IRS Announces 2024 Tax Adjustments: What You Need to Know for Your Estate Planning
On November 9, 2023, the Internal Revenue Service (IRS) took a crucial step in keeping pace with the relentless march of inflation by issuing Revenue Procedure 2023-34. This directive provides the annual inflation adjustments for various tax provisions, offering valuable insights for individual taxpayers planning their financial strategies for the upcoming tax year. In this article we discuss the key highlights of these adjustments and their implications for estate planning in 2024.
Estate, Gift, and Generation-Skipping Transfer Tax Exemption
One of the headline changes is the adjustment to the estate, gift, and generation-skipping transfer tax exemption amount for the year 2024. The new figure stands at $13,610,000, representing a significant increase from the previous year's $12,920,000. This adjustment has crucial implications for individuals planning the transfer of assets, as it means they can now shield an additional $690,000 ($1,380,000 for married couples) from transfer tax liability compared to 2023.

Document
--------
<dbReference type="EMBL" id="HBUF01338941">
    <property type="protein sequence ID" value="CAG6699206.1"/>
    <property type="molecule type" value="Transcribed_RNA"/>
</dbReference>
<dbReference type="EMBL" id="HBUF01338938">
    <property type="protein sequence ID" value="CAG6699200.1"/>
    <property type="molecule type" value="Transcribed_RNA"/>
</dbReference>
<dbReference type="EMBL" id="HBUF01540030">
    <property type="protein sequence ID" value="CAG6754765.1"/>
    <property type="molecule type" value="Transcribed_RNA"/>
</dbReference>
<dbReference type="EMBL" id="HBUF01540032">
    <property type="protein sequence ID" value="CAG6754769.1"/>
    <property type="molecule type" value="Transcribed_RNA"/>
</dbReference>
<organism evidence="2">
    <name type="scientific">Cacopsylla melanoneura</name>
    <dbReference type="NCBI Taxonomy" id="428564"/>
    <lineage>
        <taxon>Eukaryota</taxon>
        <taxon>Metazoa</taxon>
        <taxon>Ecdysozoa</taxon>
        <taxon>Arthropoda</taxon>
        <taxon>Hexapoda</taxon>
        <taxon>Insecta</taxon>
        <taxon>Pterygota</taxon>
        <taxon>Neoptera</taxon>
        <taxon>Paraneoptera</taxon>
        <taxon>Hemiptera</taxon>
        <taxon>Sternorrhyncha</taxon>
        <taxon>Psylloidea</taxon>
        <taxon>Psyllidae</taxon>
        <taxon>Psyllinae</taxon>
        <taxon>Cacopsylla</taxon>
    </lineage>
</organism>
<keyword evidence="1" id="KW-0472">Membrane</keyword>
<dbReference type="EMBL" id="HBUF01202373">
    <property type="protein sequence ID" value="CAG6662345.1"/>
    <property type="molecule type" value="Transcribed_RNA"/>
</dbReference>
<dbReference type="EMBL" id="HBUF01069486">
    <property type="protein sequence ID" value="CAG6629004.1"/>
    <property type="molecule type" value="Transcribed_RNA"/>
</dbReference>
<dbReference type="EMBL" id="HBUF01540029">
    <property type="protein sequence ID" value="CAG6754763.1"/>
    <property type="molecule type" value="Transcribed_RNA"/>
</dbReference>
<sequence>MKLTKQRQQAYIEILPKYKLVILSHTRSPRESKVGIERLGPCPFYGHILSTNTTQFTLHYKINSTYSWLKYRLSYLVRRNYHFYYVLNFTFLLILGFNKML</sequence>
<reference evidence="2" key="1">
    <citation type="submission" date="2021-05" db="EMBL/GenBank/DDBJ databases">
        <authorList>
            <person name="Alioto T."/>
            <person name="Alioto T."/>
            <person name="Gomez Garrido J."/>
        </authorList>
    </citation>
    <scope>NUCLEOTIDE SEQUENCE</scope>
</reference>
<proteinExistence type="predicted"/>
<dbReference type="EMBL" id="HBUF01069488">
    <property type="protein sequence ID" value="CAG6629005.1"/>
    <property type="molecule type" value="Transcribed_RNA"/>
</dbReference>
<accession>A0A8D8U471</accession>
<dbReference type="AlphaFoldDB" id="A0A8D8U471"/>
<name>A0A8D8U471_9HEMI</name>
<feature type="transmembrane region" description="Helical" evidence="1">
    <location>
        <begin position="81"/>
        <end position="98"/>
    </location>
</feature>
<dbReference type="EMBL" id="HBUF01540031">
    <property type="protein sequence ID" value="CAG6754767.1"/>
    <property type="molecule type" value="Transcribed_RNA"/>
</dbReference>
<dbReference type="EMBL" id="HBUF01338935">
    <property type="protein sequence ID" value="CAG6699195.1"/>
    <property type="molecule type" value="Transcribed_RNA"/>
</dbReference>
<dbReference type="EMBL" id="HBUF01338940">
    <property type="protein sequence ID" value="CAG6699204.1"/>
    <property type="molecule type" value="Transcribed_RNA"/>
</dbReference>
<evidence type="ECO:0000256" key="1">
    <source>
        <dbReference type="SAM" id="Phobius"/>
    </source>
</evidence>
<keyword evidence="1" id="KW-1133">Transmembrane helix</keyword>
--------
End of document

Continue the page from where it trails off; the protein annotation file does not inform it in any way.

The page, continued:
Annual Exclusion for Gifts
The IRS has raised the annual exclusion for gifts in the calendar year 2024 to $18,000. This is an increase from the 2023 exclusion amount of $17,000.
Gifts to Non-Citizen Spouses
Another noteworthy adjustment involves gifts to spouses who are not citizens of the United States. For the year 2024, the first $185,000 of such gifts (excluding gifts of future interests in property) will not be included in the total amount of taxable gifts made during the year. This represents an increase from the current threshold of $175,000.
The key takeaway from these adjustments reflects the continued impact of inflation on tax provisions. The increase in basic exclusion amount means that an individual will be able to transfer $690,000 ($1,380,000 for married couples) more free of transfer tax liability in 2024 than they could in 2023. The $18,000 annual exclusion amount for gifts represents the third increase in three years: the exclusion amount for gifts was increased to $17,000 in 2023 from $16,000 in 2022 after remaining at $15,000 from 2018 through 2021. The legislation authorizing these unprecedented exemptions is set to sunset in 2026. Without new legislation, we anticipate a significant drop in the estate tax exemption at that time. As we step into the tax year 2024, these adjustments underscore the dynamic nature of tax regulations and the need for individuals to stay informed and adapt their financial strategies accordingly. Estate planning demands a proactive approach, and these adjustments provide both challenges and opportunities for those navigating the intricacies of wealth transfer.
If you need any assistance with your estate plan, please contact our Houston law firm at (832) 810-3373.